Part of Z’s commitment to maintain the upmost sweetness and flavour complexity in our carefully sourced coffee beans is to progressively explore the complex concept of water as a solvent for coffee extraction. The includes in-depth analysis of the role of dissolved solids in our coffee extraction as well as research and development into leading water filtration and re-mineralising systems for cafes both big and small. This makes up an important part of our ZXT coffee methodology.  


E / EK Espresso Extraction



FILTER ROASTS: Due to the progressive nature of world barista competitions a new approach to brewing espresso has started to creep its way into Australian cafes. This approach is due to the use of deli style grinders such as the Mahlkonig ‘EK-43’ or ‘Tanzania’ due to their ability to produce a more consistent grind particle size, allowing for an overall finer grind size (because of the lack of micro grind particles) and thus the use of a lighter roast profile. 

Around 28% of the coffee bean is soluble matter meaning a maximum of 28% of your ground coffee can end up as liquid in your cup. However, traditional espresso roasts and espresso grinders have negative taste impacts if the extraction is to reach above 22%, forcing the barista to restrict the extractions to escape unpalatable flavours, predominantly bitterness.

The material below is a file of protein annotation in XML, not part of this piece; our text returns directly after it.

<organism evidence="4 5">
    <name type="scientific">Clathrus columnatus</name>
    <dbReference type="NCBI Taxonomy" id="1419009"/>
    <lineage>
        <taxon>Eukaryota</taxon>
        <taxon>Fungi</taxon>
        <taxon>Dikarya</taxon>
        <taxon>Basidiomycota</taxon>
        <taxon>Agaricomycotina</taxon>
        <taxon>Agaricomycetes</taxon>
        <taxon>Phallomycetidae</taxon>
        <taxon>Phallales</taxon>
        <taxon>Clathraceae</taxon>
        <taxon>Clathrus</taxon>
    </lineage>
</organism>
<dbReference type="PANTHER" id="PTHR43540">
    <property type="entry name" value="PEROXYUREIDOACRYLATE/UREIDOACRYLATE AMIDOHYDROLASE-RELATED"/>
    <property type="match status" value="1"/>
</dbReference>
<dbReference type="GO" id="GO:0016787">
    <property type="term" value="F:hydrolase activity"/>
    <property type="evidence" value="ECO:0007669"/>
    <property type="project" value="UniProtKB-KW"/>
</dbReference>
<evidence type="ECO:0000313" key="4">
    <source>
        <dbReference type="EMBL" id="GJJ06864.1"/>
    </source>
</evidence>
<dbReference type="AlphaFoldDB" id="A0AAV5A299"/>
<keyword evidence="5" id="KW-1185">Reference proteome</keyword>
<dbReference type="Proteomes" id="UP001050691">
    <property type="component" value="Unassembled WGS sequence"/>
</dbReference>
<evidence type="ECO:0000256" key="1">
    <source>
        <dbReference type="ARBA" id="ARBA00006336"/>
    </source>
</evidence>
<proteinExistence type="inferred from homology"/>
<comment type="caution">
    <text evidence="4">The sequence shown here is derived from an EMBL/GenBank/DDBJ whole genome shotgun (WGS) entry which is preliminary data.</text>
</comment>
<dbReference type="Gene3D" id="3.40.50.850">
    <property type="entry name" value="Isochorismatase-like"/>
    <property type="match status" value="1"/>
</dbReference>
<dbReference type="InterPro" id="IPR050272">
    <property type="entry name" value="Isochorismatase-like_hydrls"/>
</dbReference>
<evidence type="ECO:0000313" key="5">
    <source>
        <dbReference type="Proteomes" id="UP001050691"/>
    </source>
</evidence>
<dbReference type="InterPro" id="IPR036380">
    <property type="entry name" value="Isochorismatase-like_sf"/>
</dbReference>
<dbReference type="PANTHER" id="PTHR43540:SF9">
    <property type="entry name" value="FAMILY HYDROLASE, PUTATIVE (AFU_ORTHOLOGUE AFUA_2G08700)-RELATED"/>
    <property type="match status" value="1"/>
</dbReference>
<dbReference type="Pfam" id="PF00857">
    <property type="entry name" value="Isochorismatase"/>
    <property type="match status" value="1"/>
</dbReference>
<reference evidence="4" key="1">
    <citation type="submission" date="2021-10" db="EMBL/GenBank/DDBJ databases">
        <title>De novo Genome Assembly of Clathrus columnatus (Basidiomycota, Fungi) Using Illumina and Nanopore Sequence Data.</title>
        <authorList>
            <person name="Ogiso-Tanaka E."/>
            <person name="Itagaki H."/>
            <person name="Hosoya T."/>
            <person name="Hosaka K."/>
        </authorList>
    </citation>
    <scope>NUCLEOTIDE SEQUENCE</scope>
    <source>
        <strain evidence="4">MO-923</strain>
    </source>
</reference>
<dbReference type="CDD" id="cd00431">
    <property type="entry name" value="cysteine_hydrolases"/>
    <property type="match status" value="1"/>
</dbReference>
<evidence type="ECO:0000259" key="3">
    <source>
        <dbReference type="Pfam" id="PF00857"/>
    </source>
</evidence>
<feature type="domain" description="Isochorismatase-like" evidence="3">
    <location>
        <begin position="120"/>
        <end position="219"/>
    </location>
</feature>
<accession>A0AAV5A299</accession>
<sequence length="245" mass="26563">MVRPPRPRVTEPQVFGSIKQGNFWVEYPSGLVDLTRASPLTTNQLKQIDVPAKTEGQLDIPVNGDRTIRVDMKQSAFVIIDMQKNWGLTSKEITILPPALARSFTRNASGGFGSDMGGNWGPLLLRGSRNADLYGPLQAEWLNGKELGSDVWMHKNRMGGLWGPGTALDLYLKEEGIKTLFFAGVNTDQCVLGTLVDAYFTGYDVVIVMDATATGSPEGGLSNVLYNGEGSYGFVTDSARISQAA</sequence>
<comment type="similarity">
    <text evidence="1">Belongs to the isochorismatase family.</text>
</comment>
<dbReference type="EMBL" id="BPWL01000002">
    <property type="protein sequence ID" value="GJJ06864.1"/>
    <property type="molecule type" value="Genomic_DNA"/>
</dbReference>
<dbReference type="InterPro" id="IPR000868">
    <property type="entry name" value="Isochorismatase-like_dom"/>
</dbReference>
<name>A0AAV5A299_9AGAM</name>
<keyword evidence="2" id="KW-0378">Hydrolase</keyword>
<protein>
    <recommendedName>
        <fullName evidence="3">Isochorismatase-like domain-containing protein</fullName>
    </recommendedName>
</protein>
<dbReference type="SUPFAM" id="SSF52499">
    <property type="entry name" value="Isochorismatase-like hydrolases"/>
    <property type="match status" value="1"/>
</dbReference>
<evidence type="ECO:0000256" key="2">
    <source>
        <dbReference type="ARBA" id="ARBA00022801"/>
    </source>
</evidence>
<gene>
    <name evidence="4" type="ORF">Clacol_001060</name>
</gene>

In the Green Room at Z we are experimenting far and wide using the Ek-43 and filter roasted micro-lots. This has enabled us to come up with various recipes which extract up to 26% with undeniably exciting and delicious flavour implications.

The art of using a lighter roasted coffee whether it be in a filter (pour-over etc) situation or as in the above described EK-43 style espresso comes down to being extremely particular with your dial in (discussed above). Each coffee needs to be appreciated in its own right, with its own specific recipe otherwise your delicious extraction may quickly and completely derail.